Protect yourself from “storm chasers” and out-of-town contractors asking for business

BATON ROUGE, Louisiana (WAFB) – Natural disasters like storms, floods and hurricanes like Ida often bring out the best in people, as strangers reach out to help others in need. Entrepreneurs take advantage of those who have already been victimized.

Better Business Bureau is warning homeowners affected by natural disasters to be wary of “storm chasers” and out-of-town contractors asking for business. While not all storm chasers are crooks, they may not have a license for your area, offer quick fixes, or make big promises they can’t keep.

“Consumers need to make sure they perform the same verification on these storm chasers as they would with any other business locally,” said Carmen Million, President and CEO of South Central Better Business. Office. “First of all, let me say that we recommend that you try to do business locally. It is important. However, that being said, we also know that many of these local entrepreneurs are extremely busy. “

When you hire a contractor, you need to get three quotes, put everything in writing, pay with a credit card, and never pay the full amount until all the work is done.

BBB also has these specific tips for victims of natural disasters: contact your insurance company, inquire about your policy coverage and specific deposit requirements. You can keep all receipts, including those for food, temporary accommodation, or other expenses that may be covered by your policy.

Your insurance company may have recommended contractors as well, so you should do your research and find companies you can trust here. You should also check the government agency in your state or province responsible for registering and / or licensing contractors and get referrals from friends and relatives.

Resist high pressure sales. Some storm chasers use tactics such as a “bargain” which you will only get if you hire the contractor on the spot. Be proactive in selecting a contractor and don’t react to phone or door-to-door sales calls. Victims of disasters should never feel pressured into making a hasty decision or choosing an unfamiliar entrepreneur.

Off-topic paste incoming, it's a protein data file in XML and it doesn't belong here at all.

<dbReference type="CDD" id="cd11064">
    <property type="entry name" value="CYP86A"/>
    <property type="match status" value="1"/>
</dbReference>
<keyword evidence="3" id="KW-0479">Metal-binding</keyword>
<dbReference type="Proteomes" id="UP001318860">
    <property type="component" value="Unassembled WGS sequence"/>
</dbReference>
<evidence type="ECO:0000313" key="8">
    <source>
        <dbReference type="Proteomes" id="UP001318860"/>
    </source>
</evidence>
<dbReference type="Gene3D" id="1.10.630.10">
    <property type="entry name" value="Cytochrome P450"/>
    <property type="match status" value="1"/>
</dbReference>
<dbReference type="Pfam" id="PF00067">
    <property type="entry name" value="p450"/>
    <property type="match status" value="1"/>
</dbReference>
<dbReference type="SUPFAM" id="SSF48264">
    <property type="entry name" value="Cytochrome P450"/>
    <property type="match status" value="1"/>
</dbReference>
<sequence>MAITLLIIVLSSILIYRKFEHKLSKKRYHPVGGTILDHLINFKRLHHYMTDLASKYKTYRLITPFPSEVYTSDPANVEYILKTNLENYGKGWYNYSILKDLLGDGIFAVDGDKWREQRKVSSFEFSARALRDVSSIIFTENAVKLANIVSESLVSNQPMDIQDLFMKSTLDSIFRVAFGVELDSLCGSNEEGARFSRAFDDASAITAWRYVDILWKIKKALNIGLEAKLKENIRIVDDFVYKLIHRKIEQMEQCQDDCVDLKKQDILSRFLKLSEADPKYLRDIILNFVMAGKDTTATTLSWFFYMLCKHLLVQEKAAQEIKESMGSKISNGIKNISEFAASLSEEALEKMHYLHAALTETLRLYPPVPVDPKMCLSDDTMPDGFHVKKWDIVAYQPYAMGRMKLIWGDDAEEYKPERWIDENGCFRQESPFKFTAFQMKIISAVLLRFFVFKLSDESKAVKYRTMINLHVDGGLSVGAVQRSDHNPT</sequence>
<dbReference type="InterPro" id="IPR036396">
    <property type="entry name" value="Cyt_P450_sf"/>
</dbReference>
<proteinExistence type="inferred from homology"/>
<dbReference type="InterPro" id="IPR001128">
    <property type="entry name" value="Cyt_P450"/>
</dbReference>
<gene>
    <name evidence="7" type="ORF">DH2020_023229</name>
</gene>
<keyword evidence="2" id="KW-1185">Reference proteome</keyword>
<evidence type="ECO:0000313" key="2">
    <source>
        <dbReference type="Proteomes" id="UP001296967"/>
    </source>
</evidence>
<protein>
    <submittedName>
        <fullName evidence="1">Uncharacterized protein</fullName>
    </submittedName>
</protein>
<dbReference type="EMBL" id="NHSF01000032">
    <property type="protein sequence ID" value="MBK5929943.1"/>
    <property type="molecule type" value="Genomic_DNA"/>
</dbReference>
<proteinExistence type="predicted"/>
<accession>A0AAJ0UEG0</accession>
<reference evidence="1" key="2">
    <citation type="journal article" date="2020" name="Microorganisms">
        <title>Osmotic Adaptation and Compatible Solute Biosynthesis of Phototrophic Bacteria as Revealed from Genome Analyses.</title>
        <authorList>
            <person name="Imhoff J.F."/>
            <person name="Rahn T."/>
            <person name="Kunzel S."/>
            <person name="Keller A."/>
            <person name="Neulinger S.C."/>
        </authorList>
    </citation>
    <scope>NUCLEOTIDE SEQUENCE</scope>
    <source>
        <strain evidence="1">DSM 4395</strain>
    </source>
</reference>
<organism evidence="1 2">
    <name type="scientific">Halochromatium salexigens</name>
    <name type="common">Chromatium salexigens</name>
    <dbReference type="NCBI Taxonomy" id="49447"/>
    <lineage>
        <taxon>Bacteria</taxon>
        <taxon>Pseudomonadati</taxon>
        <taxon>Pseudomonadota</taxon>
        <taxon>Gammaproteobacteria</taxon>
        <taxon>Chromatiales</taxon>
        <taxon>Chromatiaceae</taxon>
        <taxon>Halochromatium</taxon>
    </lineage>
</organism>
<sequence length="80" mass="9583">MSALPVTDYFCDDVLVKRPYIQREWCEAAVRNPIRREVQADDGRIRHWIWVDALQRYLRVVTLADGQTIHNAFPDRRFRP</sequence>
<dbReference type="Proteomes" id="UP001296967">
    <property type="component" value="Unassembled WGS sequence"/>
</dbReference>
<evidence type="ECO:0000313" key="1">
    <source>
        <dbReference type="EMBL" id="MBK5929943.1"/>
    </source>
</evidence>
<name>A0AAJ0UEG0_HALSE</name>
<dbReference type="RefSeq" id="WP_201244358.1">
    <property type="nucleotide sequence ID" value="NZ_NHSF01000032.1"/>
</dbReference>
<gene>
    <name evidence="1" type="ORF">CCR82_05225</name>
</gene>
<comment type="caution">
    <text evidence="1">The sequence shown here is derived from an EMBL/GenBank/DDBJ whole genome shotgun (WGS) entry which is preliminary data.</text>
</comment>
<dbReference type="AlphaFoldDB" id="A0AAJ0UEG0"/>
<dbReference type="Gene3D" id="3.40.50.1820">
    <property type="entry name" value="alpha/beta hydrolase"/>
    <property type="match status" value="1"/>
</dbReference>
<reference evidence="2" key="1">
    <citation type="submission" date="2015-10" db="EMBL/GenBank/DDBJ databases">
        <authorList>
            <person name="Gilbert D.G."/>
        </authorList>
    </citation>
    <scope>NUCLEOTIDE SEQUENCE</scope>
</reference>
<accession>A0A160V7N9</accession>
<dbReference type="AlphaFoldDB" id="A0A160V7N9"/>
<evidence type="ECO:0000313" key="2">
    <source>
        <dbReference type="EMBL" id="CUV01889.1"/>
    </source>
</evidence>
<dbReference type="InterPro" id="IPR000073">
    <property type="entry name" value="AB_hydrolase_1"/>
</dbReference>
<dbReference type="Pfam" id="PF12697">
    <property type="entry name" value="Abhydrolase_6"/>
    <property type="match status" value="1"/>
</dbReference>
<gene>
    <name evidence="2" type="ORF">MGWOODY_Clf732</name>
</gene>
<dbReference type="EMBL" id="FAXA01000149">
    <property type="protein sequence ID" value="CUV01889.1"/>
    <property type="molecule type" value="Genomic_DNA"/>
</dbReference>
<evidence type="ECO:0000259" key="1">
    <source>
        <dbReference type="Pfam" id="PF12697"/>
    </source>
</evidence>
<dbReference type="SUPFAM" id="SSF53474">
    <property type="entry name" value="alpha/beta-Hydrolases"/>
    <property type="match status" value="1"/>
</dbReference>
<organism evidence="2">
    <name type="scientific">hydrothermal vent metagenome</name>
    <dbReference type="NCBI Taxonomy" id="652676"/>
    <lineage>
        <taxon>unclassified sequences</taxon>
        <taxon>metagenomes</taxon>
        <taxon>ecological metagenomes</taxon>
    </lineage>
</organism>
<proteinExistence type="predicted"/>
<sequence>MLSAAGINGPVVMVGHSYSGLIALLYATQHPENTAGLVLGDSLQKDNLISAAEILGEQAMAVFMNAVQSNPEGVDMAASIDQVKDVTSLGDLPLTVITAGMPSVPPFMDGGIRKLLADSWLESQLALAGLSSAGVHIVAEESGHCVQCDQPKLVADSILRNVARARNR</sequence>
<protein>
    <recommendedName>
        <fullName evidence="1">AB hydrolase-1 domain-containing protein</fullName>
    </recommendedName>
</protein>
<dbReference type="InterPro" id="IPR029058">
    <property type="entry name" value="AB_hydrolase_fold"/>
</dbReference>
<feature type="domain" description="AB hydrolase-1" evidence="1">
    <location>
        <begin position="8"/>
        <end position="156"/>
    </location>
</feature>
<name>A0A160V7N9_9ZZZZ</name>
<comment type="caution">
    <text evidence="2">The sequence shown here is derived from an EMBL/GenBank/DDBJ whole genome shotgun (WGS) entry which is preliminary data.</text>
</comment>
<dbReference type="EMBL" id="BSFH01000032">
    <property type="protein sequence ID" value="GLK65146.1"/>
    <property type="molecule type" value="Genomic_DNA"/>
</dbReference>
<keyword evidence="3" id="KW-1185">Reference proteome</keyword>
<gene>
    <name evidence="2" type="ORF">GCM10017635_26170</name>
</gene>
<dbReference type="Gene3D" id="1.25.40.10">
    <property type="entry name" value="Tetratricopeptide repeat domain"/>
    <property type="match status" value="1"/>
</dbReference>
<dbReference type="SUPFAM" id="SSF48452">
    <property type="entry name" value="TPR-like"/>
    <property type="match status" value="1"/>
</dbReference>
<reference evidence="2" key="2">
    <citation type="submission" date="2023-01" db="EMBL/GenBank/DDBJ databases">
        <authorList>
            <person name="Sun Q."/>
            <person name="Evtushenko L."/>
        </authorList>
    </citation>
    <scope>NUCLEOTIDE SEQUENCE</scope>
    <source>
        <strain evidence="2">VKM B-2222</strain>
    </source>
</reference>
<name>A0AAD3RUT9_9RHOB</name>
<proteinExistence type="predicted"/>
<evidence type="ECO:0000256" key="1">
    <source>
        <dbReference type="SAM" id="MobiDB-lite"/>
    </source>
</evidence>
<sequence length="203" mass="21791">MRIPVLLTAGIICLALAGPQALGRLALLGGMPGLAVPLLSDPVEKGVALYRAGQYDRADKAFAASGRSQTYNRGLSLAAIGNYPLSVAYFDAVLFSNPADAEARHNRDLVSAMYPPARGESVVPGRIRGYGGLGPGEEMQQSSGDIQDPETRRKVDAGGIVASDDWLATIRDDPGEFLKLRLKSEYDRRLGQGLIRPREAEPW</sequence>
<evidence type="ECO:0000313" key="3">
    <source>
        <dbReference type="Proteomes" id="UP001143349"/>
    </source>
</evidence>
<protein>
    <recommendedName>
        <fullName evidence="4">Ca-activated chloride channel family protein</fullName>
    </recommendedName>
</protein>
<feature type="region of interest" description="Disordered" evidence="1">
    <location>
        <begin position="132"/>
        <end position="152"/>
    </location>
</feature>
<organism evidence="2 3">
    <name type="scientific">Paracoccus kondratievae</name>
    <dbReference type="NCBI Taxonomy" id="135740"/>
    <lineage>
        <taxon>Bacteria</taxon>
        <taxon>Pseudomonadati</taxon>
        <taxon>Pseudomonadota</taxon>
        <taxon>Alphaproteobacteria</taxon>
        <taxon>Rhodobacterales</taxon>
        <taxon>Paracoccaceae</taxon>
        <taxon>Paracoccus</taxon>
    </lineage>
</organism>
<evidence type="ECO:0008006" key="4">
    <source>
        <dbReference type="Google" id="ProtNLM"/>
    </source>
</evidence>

Be especially careful with door-to-door contractors. Many municipalities require a canvassing permit if vendors are door-to-door. Ask for an identity document. Check their vehicle for a business name, phone number, and license plates for your state or province.

Do not hand over insurance checks to contractors. Get an invoice from the contractor and pay it directly (preferably with a credit card, which offers additional fraud protection compared to other payment methods). Do not sign any document that gives the contractor rights to your insurance claims. If you have any questions, contact your insurance company or agent.

Beware of places you cannot see. Although most contractors follow the law, be careful allowing someone you don’t know to inspect your roof and other areas of your home. An unethical entrepreneur can actually create damage to get work. The same goes for attics, crawl spaces, ducts and other places that you cannot easily access or see on your own.

BBB is also warning contractors to beware of storm chasers who offer to pay substantial sums to local construction companies to use the company’s established name, reputation and phone. They masquerade as a local business, collect the insurance money and then move on, leaving the real business to deal with unhappy customers due to poor execution, unfinished work, or unfulfilled warranties. .

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